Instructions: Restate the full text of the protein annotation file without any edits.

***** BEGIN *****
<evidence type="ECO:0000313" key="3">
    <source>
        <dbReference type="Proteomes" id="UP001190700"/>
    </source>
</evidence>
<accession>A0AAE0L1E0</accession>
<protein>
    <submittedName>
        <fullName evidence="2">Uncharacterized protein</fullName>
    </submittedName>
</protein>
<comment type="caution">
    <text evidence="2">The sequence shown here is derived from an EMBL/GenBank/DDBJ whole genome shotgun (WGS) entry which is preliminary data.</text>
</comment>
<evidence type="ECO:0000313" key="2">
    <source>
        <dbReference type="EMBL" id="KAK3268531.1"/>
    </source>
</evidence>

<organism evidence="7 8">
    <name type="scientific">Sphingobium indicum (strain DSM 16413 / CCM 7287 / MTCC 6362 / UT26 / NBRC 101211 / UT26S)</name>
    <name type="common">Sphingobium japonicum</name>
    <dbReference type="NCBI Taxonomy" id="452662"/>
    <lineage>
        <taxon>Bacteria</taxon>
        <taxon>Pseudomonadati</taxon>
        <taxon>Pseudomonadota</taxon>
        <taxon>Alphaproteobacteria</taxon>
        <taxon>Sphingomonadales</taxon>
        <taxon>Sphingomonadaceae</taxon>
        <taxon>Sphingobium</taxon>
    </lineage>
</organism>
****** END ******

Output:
<evidence type="ECO:0000313" key="3">
    <source>
        <dbReference type="Proteomes" id="UP001190700"/>
    </source>
</evidence>
<accession>A0AAE0L1E0</accession>
<protein>
    <submittedName>
        <fullName evidence="2">Uncharacterized protein</fullName>
    </submittedName>
</protein>
<comment type="caution">
    <text evidence="2">The sequence shown here is derived from an EMBL/GenBank/DDBJ whole genome shotgun (WGS) entry which is preliminary data.</text>
</comment>
<evidence type="ECO:0000313" key="2">
    <source>
        <dbReference type="EMBL" id="KAK3268531.1"/>
    </source>
</evidence>

<organism evidence="7 8">
    <name type="scientific">Sphingobium indicum (strain DSM 16413 / CCM 7287 / MTCC 6362 / UT26 / NBRC 101211 / UT26S)</name>
    <name type="common">Sphingobium japonicum</name>
    <dbReference type="NCBI Taxonomy" id="452662"/>
    <lineage>
        <taxon>Bacteria</taxon>
        <taxon>Pseudomonadati</taxon>
        <taxon>Pseudomonadota</taxon>
        <taxon>Alphaproteobacteria</taxon>
        <taxon>Sphingomonadales</taxon>
        <taxon>Sphingomonadaceae</taxon>
        <taxon>Sphingobium</taxon>
    </lineage>
</organism>